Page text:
Patients under the age of 18 must be accompanied by a parent or legal guardian.
Please arrive 15 minutes early to fill out paperwork. To save time, please take advantage of our digital forms using the link we send to you by text or email after you have scheduled your appointment. If needed, you can print your own copy of our patient forms further below. Fill them out at home and bring them with you.
Bring your insurance card to each visit. For those without insurance, payment is due at the time of services.
Please wear your contact lenses to your exam and bring your care solutions and eyeglasses. Contact lens wearers who are new to our office should also bring their contact lens prescription or old contact lens boxtop for parameter and brand identification purposes.
Prepare to have your eyes dilated. All new patients will have a dilated eye exam which allows us to do a complete exam of the retina. The frequency of a dilated exam for established patients will be determined by your optometrist. It is important to have a dilated eye exam regularly throughout your life, as several eye diseases and conditions (e.g. diabetes, high blood pressure, macular degeneration, glaucoma) can be detected at their earliest stages during a thorough eye exam.
The dilating drops may last on average, 4-6 hours before they wear off. Occasionally, we use longer lasting eye drops in younger children, which can last approximately 24 hours.
Most people feel comfortable to drive after their pupils have been dilated. However, if you have never had your pupils dilated before (and don't know if you will feel safe or not), we recommend that you bring a driver or arrange for someone to pick you up after your exam. People generally have the most difficulty focusing for near work (reading and/or computer work) until the dilation wears off.
You will also be light sensitive as long as your pupils are dilated. Sunlight (any bright light) will not harm your eyes, but it feels uncomfortable. If you forget to bring your own sunglasses, we can give you disposable sunglasses for your comfort.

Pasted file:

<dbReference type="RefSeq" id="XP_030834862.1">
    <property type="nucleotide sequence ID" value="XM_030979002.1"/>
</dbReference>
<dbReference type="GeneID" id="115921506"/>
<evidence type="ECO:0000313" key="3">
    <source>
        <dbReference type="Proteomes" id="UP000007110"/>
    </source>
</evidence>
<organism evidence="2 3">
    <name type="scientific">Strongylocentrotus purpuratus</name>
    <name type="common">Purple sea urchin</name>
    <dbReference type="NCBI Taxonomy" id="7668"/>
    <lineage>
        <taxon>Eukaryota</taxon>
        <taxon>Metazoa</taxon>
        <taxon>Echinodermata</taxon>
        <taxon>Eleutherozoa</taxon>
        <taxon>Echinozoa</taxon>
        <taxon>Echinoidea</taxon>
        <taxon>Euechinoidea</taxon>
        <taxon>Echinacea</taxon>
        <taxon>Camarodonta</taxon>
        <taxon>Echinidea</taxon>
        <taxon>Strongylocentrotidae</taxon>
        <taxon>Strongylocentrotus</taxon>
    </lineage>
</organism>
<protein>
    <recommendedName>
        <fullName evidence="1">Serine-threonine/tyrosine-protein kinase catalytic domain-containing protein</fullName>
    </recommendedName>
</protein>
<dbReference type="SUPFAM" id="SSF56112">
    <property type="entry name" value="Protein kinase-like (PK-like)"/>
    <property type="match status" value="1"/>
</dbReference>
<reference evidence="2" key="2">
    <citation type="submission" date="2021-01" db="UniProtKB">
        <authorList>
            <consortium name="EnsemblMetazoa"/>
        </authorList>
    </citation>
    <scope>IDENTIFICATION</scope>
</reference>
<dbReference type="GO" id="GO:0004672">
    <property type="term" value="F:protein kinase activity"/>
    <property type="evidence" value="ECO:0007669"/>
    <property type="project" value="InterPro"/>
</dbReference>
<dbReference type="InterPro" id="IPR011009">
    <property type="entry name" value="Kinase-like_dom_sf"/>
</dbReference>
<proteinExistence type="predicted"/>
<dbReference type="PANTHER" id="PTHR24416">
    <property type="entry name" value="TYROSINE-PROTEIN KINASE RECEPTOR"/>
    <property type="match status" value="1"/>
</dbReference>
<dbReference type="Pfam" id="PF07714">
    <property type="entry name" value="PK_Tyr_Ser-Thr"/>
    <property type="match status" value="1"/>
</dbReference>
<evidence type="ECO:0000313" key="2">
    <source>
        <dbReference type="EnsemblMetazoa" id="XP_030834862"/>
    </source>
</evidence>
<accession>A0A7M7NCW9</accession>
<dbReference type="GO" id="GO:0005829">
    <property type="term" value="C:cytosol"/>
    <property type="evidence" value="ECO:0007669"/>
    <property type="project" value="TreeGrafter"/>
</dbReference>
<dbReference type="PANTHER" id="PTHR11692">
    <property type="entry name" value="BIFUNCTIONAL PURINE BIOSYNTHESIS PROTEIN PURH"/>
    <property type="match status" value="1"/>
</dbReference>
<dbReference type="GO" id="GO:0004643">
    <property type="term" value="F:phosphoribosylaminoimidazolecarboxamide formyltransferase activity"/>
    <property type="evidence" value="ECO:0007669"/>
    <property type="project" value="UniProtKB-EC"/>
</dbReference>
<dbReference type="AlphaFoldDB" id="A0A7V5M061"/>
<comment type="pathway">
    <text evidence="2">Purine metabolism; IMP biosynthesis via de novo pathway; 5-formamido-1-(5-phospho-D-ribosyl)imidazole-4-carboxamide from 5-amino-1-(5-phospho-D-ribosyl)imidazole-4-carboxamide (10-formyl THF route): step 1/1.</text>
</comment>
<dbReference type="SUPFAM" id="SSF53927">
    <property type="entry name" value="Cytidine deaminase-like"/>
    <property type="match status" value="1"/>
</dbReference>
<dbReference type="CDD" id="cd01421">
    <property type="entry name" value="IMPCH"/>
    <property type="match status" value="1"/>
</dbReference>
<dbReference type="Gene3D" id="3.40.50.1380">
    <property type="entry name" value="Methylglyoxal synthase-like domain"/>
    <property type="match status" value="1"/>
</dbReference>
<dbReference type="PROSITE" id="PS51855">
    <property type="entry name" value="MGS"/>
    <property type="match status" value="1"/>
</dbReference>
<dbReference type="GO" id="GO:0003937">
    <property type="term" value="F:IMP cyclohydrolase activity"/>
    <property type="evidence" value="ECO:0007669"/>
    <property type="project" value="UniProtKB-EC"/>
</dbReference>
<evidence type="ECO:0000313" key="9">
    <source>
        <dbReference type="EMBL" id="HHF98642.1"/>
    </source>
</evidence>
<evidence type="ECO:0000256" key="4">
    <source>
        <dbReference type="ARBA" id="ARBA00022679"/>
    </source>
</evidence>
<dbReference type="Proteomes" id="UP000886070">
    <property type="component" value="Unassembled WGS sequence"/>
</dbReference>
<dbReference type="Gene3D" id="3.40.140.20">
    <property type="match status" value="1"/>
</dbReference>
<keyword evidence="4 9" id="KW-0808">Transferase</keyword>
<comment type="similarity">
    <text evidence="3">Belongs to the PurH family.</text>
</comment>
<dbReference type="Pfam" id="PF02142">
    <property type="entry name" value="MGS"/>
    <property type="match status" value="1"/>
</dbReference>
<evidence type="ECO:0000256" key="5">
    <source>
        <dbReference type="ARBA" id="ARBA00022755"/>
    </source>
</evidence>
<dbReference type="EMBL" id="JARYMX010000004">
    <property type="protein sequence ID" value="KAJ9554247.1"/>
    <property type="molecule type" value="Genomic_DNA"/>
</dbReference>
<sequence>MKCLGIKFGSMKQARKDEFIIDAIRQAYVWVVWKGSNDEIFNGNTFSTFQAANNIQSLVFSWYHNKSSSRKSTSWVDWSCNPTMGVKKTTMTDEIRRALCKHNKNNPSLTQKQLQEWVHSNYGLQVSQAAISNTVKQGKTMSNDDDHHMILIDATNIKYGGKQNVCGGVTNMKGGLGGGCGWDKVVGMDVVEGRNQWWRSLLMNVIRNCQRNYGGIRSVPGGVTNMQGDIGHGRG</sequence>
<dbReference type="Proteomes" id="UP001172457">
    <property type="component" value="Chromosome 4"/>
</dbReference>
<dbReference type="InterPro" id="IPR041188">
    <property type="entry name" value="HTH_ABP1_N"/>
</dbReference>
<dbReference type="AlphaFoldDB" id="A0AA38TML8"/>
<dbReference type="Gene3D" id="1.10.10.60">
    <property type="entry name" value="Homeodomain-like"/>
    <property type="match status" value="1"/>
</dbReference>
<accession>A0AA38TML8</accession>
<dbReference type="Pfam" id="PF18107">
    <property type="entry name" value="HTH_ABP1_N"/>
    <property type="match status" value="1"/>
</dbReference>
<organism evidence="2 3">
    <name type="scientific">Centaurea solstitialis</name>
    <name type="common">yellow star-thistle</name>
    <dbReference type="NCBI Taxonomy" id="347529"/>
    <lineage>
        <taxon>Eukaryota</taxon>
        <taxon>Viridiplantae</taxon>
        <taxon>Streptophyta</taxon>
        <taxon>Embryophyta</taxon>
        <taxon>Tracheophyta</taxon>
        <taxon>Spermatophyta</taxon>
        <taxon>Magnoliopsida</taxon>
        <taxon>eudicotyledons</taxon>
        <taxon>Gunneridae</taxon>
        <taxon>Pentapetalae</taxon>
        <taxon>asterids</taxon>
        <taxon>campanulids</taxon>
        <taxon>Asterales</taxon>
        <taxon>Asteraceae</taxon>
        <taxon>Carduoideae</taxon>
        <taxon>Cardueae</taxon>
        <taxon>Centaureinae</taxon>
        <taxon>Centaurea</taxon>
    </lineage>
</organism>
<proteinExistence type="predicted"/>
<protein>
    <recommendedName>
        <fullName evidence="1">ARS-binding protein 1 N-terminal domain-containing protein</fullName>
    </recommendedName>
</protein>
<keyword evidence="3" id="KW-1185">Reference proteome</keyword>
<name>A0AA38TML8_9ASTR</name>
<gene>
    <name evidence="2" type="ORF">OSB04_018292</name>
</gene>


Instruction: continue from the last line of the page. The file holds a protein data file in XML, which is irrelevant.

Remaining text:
WHAT IS THE DIFFERENCE BETWEEN A "VISION EXAM" AND "MEDICAL EYE EXAM"?
A "vision exam" is considered a well-visit eye exam and is often called a "routine exam". The exam usually includes dilation of the pupils, and refraction which determines a person's best vision and whether or not a they require an eyeglass prescription. For some patients, this type of exam may be covered by a vision plan which is separate from the general health insurance plan. We cannot guarantee coverage for services under your insurance or vision plan. You are responsible for calling your insurance Member Services to determine your eligibility and coverage.
A medical eye exam, covered under general health insurance, is done when the patient has a main complaint such as eye irritation, pain or known conditions such as diabetes, glaucoma, cataracts, etc. Specialized medical eye testing, such as visual field exam and retinal photography, are considered medical tests and are billed to your general health insurance. A Refraction is, unfortunately, generally NOT considered a covered service under medical insurance plans. We cannot guarantee coverage for services under your insurance. You are responsible for calling your insurance Member Services to determine your eligibility and coverage.
Patient Instructions & Forms:
Holliston Vision Center
841 Washington Street
Holliston, MA 01746
Monday to Friday: 8 a.m. to 4 p.m.
Holliston Vision Center
841 Washington Street, Holliston, MA 01746
Use the form below to contact us with your general questions! Please do not use this form to schedule or cancel an appointment or for any confidential medical information.
FOR NEW PATIENTS:
Notice of Privacy Practices (.pdf) - Print the last page and bring the signed form to your exam.
Patient History Form (.doc) - Fill this out and bring it to your appointment. This provides us with your personal medical history and insurance information.
Patient History Form (.pdf) - Use this form for PDF format printing.
FOR MEDICARE PATIENTS ONLY:
Medicare does not coverage well-visit routine eye exams. You will be responsible for all exam fees if you do not have a complaint, such as eye pain, irritation, itching, redness, tearing OR if you are not currently being followed for a known condition such as diabetes, cataracts, glaucoma or macular degeneration.
Medicare does not cover a refraction -- Refraction is the process required to determine your best corrected vision which is integral in determining ocular health. Refraction is also used to establish a prescription for eyeglasses. You will be responsible for this fee.
Medicare Authorization Form(.doc) - Print this form, fill this out and bring it to your appointment.
FOR NEW AND EXISTING PATIENTS (IF NEEDED):
Record Release Form (.doc) - This enables us to secure information from your previous or existing eye doctor.